From a child with a disability to a Medical Doctor

17 September 2021

ismail working at the hospital.

From a child with a disability to a Medical Doctor, a story of resilience and overcome thanks to Education.

From: Dr. Sule Islaim.
To: Fr. Frido.

Re: A word of thank you to Fr. Frido, and My life Journey from a refugee child who could not walk till the age of three because of a childhood illness to a medical doctor now serving poor communities in Adjumani district comprising of refugees and host communities.

Dear Fr. Frido,
Born to refugee parents with no formal education who fled the 21 years civil war in the Sudan that ended in signing of the comprehensive peace agreement in 2005, and raised in a refugee camp in Uganda, my parents never stopped preaching to me the value and the role of education in helping many vulnerable persons who shares my story. They kept encouraging me despite our humble financial position where a meal a day was worth celebrating.

Adjumani and Moyo refugee camps.
some women at the camp carrying watwer

The refugee camp where I grew up in lacked proper medical services and facilities. I remember being unable to play with my peers because I was sick most of the time.

According to my mother, the chronic illness delayed my growth to the extent that I walked at the age of three. Due to lack of money, my parents ended up taking me to a local traditional healer. My childhood story inspired me at the age of 6 years to dream of becoming a doctor so that I can help the poor.

Aged 8 years, I landed the opportunity to start primary education in 1997 at a self-help community primary. I was taught by refugees, and emerged among the top ten in my class.

As an ambitious child, I wanted to join Adjumani secondary school. However, it was apparent that my family could not afford the school fees of Ugx 75,000 (Approximately $21). So, I happily considered Agojo Secondary School whose school fees was Ugx 15,000 (about $4.5) Plus in-kind contribution of food items. This was relatively affordable, but not sustainable for my parents. The turning point came in 2005, after excelling in my form two final examinations through a local school bursary, there was no hope for going to Form 3. Not giving up, I reported for Form 3 in January 2006. My lack came in when Jesuit Refugee Service (JRS) staff visited the school.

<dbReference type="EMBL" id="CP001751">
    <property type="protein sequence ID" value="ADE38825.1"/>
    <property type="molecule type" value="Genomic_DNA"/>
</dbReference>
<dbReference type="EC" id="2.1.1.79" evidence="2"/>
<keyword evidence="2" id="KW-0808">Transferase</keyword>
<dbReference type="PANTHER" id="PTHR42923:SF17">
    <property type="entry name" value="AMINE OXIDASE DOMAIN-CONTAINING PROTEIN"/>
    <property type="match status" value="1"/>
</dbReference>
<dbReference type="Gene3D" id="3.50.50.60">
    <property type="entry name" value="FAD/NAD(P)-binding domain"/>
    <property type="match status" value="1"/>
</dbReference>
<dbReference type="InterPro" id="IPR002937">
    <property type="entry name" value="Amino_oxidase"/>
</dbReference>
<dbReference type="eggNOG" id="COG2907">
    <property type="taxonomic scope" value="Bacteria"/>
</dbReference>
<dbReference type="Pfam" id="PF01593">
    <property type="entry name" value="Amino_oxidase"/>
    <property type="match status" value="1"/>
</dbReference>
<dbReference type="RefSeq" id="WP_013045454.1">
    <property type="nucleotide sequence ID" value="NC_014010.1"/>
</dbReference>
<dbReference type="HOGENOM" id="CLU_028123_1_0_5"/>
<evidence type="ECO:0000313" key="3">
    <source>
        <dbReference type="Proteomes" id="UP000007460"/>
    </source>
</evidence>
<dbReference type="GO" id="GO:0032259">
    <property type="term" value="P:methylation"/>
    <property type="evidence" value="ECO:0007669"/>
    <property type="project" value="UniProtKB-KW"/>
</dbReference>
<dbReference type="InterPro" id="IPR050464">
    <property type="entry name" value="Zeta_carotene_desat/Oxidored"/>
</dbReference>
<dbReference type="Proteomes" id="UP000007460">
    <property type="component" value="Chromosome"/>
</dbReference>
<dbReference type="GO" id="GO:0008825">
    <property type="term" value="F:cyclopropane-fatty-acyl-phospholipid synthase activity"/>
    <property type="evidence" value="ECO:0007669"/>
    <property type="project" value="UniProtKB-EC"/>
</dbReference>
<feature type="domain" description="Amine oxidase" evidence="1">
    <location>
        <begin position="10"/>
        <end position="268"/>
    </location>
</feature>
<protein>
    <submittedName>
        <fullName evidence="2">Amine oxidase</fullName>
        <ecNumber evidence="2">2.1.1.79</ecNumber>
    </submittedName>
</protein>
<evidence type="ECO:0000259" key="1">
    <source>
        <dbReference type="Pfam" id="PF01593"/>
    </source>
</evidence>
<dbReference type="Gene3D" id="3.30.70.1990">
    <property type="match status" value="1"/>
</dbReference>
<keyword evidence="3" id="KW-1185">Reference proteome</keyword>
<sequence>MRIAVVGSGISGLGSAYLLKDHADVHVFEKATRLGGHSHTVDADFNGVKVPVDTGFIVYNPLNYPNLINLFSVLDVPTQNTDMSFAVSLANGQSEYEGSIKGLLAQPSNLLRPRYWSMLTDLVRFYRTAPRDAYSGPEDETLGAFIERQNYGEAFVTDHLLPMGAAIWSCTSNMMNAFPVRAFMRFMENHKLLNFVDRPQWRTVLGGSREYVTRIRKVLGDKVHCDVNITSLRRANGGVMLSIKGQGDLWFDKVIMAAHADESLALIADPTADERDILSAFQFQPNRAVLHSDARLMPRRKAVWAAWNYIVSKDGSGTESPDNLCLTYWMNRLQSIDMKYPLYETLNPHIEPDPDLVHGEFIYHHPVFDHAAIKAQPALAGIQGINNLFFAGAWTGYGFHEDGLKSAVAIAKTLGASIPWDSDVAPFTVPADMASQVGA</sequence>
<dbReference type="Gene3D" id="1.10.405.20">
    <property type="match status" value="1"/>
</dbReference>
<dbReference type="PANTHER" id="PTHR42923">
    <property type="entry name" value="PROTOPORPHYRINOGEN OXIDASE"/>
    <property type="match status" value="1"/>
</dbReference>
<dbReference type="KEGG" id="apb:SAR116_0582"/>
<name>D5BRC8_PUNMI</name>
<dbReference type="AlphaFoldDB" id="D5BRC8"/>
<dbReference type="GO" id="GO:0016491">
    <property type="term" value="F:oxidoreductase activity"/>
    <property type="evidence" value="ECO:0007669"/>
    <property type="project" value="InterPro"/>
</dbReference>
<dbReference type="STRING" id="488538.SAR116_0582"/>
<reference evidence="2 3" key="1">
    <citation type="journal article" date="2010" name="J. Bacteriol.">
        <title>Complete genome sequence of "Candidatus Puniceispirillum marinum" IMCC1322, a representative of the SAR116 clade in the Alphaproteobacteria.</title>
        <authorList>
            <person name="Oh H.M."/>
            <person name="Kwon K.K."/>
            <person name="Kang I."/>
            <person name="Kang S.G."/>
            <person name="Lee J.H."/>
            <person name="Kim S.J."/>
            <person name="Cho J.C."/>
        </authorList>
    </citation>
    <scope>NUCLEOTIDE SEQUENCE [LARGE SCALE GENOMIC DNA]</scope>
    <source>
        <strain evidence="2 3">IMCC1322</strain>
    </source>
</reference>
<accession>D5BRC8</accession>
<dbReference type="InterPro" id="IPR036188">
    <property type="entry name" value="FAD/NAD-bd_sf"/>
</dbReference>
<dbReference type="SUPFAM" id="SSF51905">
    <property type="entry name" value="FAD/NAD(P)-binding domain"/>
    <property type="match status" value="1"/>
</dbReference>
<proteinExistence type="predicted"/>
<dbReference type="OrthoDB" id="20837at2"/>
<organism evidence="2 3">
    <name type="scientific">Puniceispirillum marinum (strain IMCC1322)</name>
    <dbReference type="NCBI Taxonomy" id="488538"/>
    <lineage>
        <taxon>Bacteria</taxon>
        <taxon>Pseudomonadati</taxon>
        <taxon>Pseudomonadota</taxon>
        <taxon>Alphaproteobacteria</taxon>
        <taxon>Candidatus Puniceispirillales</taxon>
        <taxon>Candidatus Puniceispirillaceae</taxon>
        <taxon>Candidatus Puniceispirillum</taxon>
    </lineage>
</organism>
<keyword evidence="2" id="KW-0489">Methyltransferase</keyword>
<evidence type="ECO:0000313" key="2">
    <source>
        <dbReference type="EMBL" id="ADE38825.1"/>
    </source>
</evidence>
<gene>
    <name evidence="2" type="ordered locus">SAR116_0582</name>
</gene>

Portrait of Joseph in his graduation

After hearing my story, the visitors forwarded my name to you, and without hesitation you offered me a full scholarship,

which subsequently opened my way to another Windle trust international scholarship for advanced level, and then Medical School at Gulu University where I graduated with Bachelor’s Degree in medicine and Surgery with the financial assistance from St. Joseph’s college Layibi and Ugandan government and moral assistance of my humble family.

Following graduation in 2016 and successful completion of internship the same year, I concerted my great efforts in working with Healing Kadi Foundation to serve the vulnerable refugee and host population in Palorinya refugee settlement, Moyo district through provision of curative and preventive services through an outpatient clinic and community outreach services. In 2019, I received a commonwealth shared scholarship where I obtained MSc in public Health and Health Promotion from Bangor University, UK. On my return in November last year, I started working with a colleague, and we have set up a medical and maternity Home, in Adjumani where we provide comprehensive medical, maternal, reproductive, primary healthcare services, and essential surgical care to the communities in Adjumani District. Our greatest efforts are also directed towards treating survivors of gender-based violence form both the refugee and Host communities in Adjumani District.

My dream has always been to serve the community the way am doing currently.

Portrait of Joseph as a doctor.

Although it is satisfying, I strongly feel that a great knowledge gap still exists between the community and public health, as a result, my next plan is to establish a health training institution that will train Clinical Officers, Nurses, Midwives, Public Health Officers and Laboratory Technicians. These are key front-line staff that are essential in averting preventable morbidity and mortality from diseases such as malaria, pneumonia, and diarrhoea. Going for further studies is also within my plans in-case I get a scholarship opportunity in the future.

Words cannot express my gratitude to you Fr. Frido and the rest of your team at Jesuit Refugee services, and your donors in Germany and other parts of the world.

Indeed, God sent you for a purpose, and that purpose can now be seen in me and many other children you supported through your kindness and tireless endeavours.

“May the lord now show you kindness and faithfulness, and I too will show you the same favour because you have done this” (2 Samuel 2:6)
joseph and his family

                Yours truly,

                SULE Islaim